World Arts West
SF Ethnic Dance Festival


Kiyonomoto Ryu USA Classical Dance Group

Kiyonomoto Katsuho and Kiyonomoto Katsunami
Kiyonomoto Sensho
Annie Lo
First Appearance in SF EDF:

The Kiyonomoto Ryu USA Classical Dance Group was established in 1995 in San Mateo as a branch of Kiyonomoto Ryu Classical Dance Group, Kagoshima, Kyushu Prefecture, Japan, led by Headmaster Kiyonomoto Katsuho. The group studies Japanese classical dance, Japanese traditional contemporary dance, and Japanese minyo (folkloric dance), and performs them annually at Cherry Blossom, Obon, and other Japanese cultural festivals, in an effort to honor, promote, and introduce Japanese culture throughout the Bay Area.


Kiyonomoto RyuTITLE: Edo no Shiki (The Four Seasons of Edo)
DANCERS: Kiyonomoto Maiho, Kiyonomoto Katsuno

Edo no Shiki—The Four Seasons of Edo, presents a neo-classical women’s dance from Japan. Edo, now Tokyo, was the seat of the ruling Tokugawa Shogunate from 1603 to 1868. Kiyonomoto Ryu dancers transport us back to that time, as they dance gracefully with sensu fans, katsura wigs, and traditional makeup and kimono. The text below is a summary of each seasonal scene described by the Edo no Shiki song. The descriptions are followed by translations of haiku from the seventeenth century poet, Basho: the poems will be read aloud in this performance.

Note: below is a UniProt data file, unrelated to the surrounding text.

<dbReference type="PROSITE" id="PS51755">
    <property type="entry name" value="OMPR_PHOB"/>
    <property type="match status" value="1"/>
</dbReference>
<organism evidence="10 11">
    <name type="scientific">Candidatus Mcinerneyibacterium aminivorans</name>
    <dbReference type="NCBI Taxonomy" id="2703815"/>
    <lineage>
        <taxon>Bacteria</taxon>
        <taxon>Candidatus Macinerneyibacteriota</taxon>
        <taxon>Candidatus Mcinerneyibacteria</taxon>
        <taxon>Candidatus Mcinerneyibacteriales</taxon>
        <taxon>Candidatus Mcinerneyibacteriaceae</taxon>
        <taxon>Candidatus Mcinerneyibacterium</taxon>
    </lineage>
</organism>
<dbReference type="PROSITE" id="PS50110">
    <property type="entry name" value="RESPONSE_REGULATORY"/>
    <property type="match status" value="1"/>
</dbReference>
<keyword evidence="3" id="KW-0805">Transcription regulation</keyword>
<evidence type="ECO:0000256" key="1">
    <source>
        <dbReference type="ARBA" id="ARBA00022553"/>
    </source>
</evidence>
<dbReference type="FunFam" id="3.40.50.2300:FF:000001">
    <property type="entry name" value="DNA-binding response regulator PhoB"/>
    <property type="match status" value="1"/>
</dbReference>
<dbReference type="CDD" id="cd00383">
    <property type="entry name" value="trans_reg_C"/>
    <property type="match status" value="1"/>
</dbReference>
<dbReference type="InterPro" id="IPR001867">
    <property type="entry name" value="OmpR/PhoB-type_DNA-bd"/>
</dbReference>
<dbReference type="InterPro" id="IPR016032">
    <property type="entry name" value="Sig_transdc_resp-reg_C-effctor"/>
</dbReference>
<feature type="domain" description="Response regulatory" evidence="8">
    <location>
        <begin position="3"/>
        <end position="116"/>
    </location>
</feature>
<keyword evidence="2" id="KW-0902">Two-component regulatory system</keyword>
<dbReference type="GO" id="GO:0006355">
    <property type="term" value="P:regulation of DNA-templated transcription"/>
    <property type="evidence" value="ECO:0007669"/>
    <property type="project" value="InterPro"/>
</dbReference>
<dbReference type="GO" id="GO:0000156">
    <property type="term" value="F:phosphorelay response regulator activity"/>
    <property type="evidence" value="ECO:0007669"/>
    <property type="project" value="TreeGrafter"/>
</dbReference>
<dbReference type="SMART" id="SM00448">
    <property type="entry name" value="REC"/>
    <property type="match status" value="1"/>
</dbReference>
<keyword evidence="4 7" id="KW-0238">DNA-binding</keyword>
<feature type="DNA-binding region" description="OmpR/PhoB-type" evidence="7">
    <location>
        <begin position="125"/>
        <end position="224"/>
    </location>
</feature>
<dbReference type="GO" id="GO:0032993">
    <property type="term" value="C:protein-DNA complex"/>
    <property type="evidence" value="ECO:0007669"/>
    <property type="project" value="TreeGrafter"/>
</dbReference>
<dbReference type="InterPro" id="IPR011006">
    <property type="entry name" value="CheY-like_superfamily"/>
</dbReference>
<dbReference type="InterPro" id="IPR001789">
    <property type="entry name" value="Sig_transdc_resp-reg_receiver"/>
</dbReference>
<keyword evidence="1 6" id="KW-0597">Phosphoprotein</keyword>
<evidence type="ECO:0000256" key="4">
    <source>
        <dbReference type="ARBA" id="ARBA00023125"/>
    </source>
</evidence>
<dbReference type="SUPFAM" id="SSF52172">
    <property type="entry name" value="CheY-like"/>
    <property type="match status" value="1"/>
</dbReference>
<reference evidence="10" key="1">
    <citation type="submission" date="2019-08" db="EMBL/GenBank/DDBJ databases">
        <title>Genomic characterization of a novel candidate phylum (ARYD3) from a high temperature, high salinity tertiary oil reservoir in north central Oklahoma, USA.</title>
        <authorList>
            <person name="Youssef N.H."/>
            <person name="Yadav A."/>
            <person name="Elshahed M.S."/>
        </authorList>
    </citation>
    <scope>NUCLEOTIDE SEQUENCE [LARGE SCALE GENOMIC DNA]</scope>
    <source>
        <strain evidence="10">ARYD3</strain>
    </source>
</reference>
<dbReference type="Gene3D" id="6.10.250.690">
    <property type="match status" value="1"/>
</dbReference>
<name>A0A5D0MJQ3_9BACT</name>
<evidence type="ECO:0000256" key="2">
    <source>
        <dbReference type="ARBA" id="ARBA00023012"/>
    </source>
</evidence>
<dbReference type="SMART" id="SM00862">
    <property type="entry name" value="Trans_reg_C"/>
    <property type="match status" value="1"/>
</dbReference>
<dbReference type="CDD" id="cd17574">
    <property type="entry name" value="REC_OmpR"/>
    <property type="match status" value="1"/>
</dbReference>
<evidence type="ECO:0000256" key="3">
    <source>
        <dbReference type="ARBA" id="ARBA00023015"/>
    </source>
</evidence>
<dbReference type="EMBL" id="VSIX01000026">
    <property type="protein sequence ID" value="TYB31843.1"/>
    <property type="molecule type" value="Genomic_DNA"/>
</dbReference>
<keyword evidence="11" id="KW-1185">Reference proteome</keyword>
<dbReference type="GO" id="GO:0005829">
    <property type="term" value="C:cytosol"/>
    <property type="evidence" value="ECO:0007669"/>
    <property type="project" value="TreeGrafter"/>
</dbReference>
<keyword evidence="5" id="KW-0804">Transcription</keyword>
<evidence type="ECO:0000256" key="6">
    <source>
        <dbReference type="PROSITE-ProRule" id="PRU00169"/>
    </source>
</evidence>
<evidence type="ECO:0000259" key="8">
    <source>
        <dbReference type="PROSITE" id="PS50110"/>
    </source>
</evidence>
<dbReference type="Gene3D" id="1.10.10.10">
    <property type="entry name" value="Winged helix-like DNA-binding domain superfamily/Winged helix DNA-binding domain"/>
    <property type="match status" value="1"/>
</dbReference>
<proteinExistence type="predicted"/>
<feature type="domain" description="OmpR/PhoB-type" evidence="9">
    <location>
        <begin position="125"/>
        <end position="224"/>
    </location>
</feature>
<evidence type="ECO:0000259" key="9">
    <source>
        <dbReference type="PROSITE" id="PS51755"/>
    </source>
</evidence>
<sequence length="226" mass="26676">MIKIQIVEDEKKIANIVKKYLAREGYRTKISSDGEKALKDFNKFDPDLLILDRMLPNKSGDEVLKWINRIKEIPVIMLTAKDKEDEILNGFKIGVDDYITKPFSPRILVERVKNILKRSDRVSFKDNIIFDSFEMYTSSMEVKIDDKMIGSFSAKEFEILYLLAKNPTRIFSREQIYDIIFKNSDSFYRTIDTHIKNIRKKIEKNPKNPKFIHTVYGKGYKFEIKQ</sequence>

Spring: Sailing through the city of Edo on Sumida River in a rowboat, gazing at cherry blossoms. The spring wind is blowing the blossoms when the bell rings to signal spring—the bell of the famous Sensou-ji Buddhist temple dedicated to bodhisattva Kannon.

The flowers bloom everywhere like pink clouds.
Was it the bell from Ueno or Asakusa that I just heard?

Summer: A fun summer night, enjoying fireworks on Sumida River in a brand-new summer kimono. Famous makers of fireworks—Tamaya and Kagiya—compete with their beautiful displays.

The wind of Mount Fuji that my fan offers
is my souvenir from Edo to you.

Autumn: Viewing the moon in a calm and pensive mood, surrounded by lotus leaves and chirping of the autumn insects at Shinobazu Pond, Ueno-Yamashita.

The worms are digging a hole in a chestnut on a
moonlit silent night.

Winter: Love for that special person grows when watching the snow fall at home in Negishi. I wonder who that poor camellia blossoming in the snow is waiting for?

Fluffy flower-like snowflakes clean and polish the mirror.

The piece was choreographed by Kiyonomoto Sensho, from
Kagoshima, Kyushu Prefecture, Japan, and set for this stage
by dance masters, Kiyonomoto Katsuho and Kiyonomoto

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